The Supreme Court Just Ruled 5–4 to Protect Abortion Rights

Holy shit.

People rally in front of the United States Supreme Court as arguments are heard in Russo v. June Medical Services LLC. Brian Cahn/Zuma

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The Supreme Court just handed down a major win for abortion rights groups, striking down a Louisiana law that would have left just one doctor able to provide abortions in the entire state. The court ruled 5–4 with Chief Justice John Roberts siding with the court’s liberal wing. 

June Medical Services v. Russo considered a law that required physicians who provide abortion care to secure admitting privileges at a hospital within 30 miles of their practice. This is what’s known as a TRAP—or Targeted Regulation of Abortion Providers—law, because it applies only to physicians who also provide abortion care and it’s medically unnecessary. A near-identical Texas law was considered in a major 2016 ruling, in Whole Woman’s Health v. Hellerstedt, which deemed admitting privilege requirements unconstitutional because they essentially created an undue burden on people seeking abortion access; the decision in June Medical affirms that precedent. 

Abortion rights activists were worried that the court may take a different approach to June Medical since Justice Brett Kavanaugh has since tipped the bench to a conservative majority. Last year, Kavanaugh defended the court’s decision to consider June Medical despite the Whole Woman’s Health decision because, he argued, the plaintiffs had not proven that the Louisiana restriction created a burden equal to the one in Texas. 

Chief Justice John Roberts had been considered the potential swing vote in this case; legal experts have speculated that the consideration of his legacy after he leaves the bench might be enough to motivate him to tread carefully on such a hot-button issue, especially in an election year. It clearly was, as Robert explicitly says he joined the majority out of deference to the court’s previous decision—a decision he actually disagreed with. He wrote: “I joined the dissent in Whole Woman’s Health and continue to believe that the case was wrongly decided. The question today however is not whether Whole Woman’s Health was right or wrong, but whether to adhere to it in deciding the present case.”

Another significant matter at stake in June Medical was the issue of third-party standing, a more obscure but crucial legal provision that has allowed abortion providers to bring suit in place of abortion patients for nearly 50 years. In its decision, the court declined to rule on the issue, meaning third-party standing will remain in place and abortion litigation can continue as it has for decades—another significant win for abortion rights advocates. As my former colleague Jessica Washington and I reported back in February:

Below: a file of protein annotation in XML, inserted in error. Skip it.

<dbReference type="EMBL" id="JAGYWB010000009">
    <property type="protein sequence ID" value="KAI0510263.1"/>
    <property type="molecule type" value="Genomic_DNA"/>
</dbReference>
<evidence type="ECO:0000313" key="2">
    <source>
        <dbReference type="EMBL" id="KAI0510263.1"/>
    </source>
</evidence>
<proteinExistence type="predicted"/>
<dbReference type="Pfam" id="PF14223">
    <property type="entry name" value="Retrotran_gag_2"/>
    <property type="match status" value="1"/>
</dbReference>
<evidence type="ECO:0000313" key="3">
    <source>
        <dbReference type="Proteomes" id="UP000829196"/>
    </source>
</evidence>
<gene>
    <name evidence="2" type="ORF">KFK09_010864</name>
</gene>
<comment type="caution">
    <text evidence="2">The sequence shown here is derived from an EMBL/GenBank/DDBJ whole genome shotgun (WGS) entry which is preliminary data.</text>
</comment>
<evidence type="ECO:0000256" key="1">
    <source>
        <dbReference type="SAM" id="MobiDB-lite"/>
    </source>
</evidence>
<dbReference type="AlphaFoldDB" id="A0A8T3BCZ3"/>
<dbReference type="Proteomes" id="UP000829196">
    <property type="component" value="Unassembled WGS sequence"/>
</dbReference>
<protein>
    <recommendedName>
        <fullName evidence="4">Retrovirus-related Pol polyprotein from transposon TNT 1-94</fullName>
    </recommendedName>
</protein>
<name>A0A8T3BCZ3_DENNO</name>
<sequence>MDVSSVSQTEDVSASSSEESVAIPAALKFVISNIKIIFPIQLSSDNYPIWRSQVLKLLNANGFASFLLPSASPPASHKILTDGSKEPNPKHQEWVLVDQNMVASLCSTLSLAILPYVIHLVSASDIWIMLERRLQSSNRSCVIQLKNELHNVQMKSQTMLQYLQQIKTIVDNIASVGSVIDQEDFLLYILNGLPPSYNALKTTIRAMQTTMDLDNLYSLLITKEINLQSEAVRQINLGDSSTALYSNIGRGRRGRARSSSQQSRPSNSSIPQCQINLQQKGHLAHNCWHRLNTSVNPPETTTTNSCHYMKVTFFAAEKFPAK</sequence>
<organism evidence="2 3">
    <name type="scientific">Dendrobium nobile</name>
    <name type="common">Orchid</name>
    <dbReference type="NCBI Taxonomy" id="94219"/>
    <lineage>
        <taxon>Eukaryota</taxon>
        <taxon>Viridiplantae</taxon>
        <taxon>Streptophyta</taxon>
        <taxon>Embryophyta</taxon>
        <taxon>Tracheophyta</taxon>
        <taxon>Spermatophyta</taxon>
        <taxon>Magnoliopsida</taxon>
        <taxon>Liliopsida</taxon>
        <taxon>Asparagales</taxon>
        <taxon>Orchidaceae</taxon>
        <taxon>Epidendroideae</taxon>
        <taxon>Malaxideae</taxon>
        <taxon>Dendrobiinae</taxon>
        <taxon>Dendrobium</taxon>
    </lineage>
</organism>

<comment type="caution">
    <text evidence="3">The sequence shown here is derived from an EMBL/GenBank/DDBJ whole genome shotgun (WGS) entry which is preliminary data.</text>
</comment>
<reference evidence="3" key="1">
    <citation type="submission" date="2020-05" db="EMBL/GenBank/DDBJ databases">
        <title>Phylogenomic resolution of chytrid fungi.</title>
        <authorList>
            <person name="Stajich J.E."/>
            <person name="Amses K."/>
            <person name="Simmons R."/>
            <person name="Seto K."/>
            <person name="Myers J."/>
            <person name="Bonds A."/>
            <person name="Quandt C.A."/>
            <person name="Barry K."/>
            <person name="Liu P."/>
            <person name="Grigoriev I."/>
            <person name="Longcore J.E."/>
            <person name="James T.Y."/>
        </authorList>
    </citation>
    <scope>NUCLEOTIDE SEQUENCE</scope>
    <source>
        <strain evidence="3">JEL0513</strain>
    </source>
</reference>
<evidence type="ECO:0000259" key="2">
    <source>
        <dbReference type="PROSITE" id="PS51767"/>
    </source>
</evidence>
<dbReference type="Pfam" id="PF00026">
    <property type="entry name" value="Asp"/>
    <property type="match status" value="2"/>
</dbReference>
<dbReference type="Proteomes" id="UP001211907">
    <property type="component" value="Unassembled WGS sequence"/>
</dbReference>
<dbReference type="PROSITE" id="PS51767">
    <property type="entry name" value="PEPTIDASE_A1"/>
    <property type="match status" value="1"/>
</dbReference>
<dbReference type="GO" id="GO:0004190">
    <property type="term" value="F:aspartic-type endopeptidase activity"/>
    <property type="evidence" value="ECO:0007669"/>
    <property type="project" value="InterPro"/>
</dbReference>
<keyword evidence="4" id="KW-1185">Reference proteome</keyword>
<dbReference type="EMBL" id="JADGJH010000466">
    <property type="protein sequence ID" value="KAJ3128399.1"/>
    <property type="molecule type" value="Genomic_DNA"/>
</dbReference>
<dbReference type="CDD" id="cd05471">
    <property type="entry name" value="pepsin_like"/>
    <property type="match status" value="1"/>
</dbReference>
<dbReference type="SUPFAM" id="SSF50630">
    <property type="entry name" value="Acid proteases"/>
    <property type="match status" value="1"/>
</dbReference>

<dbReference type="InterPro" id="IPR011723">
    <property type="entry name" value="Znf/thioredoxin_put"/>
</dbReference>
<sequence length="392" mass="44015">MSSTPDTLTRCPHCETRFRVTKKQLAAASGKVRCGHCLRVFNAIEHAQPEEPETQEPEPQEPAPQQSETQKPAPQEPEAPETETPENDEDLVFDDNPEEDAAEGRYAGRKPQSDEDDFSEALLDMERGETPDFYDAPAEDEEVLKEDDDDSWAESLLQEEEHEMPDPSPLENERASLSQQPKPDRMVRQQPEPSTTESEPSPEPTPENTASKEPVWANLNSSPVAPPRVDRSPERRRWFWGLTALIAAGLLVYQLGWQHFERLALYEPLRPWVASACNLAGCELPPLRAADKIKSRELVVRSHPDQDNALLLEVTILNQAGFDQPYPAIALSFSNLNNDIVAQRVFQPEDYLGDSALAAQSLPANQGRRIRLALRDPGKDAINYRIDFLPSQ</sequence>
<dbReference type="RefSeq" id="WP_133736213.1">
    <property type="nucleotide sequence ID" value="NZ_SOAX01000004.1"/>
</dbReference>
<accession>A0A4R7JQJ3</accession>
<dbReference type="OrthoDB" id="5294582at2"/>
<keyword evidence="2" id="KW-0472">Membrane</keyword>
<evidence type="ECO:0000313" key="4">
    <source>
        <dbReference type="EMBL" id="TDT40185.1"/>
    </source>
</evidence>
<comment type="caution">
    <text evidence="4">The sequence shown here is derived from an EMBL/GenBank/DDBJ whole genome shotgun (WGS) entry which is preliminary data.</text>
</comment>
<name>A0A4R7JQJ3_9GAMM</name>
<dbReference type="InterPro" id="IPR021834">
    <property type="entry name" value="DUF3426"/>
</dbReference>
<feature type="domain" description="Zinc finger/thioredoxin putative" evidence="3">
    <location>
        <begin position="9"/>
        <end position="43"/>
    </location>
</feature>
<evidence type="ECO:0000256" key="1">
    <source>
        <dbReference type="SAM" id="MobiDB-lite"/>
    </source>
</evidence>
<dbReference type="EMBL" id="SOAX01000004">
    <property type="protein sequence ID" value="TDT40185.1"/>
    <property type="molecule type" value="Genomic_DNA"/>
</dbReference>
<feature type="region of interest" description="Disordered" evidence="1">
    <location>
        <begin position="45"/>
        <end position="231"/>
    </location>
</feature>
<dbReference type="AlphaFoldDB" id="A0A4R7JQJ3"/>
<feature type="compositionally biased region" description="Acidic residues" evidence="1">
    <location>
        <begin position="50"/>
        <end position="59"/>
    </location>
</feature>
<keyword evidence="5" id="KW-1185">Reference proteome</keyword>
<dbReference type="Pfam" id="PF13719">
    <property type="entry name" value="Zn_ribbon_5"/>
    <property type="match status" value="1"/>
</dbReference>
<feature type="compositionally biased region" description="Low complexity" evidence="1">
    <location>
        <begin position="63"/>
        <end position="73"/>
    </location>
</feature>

The Supreme Court is preparing to hear arguments in June Medical Services v. Russo next week. The case centers on a 2014 Louisiana law requiring abortion providers to have admitting privileges at local hospitals. But in a counter-petition, Russo v. June Medical Services, the state of Louisiana is questioning the entire basis of the case, specifically the right of abortion providers to file lawsuits that challenge abortion restrictions. If the justices decide that abortion providers do not, in fact, have third-party standing, pregnant plaintiffs will likely be required to file suit themselves, almost certainly resulting in fewer abortion-related lawsuits. That, in turn, would take the pressure off states that are unconstitutionally regulating the procedure.

Advocates would be forced to fight against an onslaught of abortion bans, like many of those seen in 2019, under great personal and financial strain. And given how long these cases take, it’s likely they’d end up in the same position as McCorvey: fighting a long legal battle that no longer has anything to do with their individual ability to get an abortion.

Now the Louisiana law is officially dead. But this loss will not deter states from continuing to pass anti-abortion legislation in hopes of getting another shot at the Supreme Court and a potentially different outcome.

Read the full decision here:

This piece has been updated.

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